European organised civil society and citizens have shown unprecedented solidarity with Ukrainian refugees, throwing open their homes, helping these refugees enter the labour market and quickly integrating Ukrainian children into European schools. The EU should now learn from this success story to help all refugees and migrants, the 2022 Forum said.
Held for the seventh time by the European Commission and the European Economic and Social Committee (EESC), the European Migration Forum (EMF) focused on giving young people a role in migrant integration in order to ensure a successful outcome.
The EMF, a platform for dialogue between civil society, institutions and authorities, shone a spotlight on youth education and training, participation and engagement of young refugees and migrants in society and political life, youth mobility and specific challenges and measures linked to youth integration, especially against the backdrop of the many young refugees arriving from Ukraine.
The EESC president, Christa Schweng said:
We are grateful to the Member States and their civil society organisations and local communities for the tremendous efforts they have made to welcome and integrate 7.6 million Ukrainian refugees, most of them children, young people and women.
However, the EESC president warned that
We should not overlook migrants and refugees from other parts of the world. They also deserve our attention.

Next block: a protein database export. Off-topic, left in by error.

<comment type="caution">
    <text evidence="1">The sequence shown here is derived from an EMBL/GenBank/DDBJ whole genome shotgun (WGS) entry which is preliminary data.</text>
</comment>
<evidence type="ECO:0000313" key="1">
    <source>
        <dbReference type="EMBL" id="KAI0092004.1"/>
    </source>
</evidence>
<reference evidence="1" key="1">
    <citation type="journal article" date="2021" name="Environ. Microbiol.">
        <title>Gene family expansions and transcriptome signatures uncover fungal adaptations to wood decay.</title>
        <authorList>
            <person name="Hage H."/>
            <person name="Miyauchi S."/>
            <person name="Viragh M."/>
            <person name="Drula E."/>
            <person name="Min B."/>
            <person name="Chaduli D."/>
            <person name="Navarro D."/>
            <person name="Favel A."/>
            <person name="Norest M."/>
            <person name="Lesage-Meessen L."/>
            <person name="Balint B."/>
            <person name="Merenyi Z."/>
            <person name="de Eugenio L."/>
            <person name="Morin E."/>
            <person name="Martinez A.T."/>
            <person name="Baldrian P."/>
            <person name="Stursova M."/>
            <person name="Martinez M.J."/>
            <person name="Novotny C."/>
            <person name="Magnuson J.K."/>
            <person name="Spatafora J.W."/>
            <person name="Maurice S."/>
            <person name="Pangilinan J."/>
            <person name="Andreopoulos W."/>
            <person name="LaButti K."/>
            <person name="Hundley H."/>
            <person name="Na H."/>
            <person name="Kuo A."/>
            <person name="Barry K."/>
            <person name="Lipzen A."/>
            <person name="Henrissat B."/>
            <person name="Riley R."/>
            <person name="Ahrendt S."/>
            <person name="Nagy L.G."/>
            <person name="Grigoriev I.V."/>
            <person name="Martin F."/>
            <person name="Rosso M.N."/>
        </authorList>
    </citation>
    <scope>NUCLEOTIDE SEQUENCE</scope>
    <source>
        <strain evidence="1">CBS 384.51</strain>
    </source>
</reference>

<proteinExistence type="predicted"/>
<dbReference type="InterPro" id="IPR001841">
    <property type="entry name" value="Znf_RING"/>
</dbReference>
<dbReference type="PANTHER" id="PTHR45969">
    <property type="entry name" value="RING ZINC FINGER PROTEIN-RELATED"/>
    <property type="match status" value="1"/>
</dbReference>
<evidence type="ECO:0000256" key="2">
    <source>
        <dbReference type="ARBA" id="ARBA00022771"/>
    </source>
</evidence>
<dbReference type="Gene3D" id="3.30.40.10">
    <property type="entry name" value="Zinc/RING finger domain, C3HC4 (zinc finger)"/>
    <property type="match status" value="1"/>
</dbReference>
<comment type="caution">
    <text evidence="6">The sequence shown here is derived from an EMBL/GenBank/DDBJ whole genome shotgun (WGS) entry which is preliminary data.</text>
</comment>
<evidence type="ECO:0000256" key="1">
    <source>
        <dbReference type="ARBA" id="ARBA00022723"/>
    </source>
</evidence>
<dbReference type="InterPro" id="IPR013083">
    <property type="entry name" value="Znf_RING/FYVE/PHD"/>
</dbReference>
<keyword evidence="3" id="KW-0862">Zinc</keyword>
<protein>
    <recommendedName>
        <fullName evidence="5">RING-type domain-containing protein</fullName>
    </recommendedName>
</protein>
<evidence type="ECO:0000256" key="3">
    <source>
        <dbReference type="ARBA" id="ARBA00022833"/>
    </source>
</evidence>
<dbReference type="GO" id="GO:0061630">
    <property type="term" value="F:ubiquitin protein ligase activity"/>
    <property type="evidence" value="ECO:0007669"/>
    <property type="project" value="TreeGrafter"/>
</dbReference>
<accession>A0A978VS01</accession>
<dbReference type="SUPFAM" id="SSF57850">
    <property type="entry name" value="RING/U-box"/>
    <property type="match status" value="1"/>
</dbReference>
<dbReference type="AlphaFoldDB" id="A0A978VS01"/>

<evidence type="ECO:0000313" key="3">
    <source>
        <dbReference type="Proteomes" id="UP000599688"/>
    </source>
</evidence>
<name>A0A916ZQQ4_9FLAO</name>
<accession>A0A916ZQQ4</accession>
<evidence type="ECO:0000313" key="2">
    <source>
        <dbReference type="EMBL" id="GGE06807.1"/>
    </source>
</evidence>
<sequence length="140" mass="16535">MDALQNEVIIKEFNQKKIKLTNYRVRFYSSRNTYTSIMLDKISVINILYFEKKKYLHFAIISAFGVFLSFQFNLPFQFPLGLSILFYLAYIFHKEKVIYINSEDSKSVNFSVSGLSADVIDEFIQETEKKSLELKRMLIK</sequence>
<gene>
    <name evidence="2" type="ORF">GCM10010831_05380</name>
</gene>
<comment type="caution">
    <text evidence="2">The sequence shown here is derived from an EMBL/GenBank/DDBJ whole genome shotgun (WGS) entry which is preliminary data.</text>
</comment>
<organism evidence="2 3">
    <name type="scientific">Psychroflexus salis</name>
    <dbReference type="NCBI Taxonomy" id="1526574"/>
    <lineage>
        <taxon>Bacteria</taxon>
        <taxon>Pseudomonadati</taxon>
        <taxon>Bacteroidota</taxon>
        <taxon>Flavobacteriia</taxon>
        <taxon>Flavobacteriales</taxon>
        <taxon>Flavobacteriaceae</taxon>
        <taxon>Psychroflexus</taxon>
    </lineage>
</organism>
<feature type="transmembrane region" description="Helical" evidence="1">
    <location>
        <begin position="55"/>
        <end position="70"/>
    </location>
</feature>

The EESC president highlighted that it was important fort young people to receive the right support and guidance – in terms of language learning, education and social assistance - early on so that they are on an equal footing with their local counterparts.
This would allow them to thrive and deploy their talents, also contributing in this way to the society and to EU's recovery.
The Commissioner for Migration, Home Affairs and Citizenship, Ylva Johansson, said:
We wanted to encourage the solidarity shown by European citizens towards Ukrainian refugees and to keep up this momentum. We all worked together with a single purpose. We dealt with all the challenges together.
Thanks to the efforts of civil society organisations and local and national authorities on the ground, millions of Ukrainian refugees quickly found homes in the local community. Around 670 000 children from Ukraine are now going to school in the EU, and Ukrainian teachers can teach in European schools thanks to quick recognition of their skills and qualifications. At least 400 000 Ukrainians have found jobs so far.
In addition to assisting with funding and coordination, the Commission has launched several initiatives to further help refugees become integrated, such as the
Safe Homes Initiative and the Talent Pool Pilot, which aims to match up job seekers' skills with job vacancies. Both the action plan on integration and inclusion and the legal migration skills and talents package are intended to improve integration.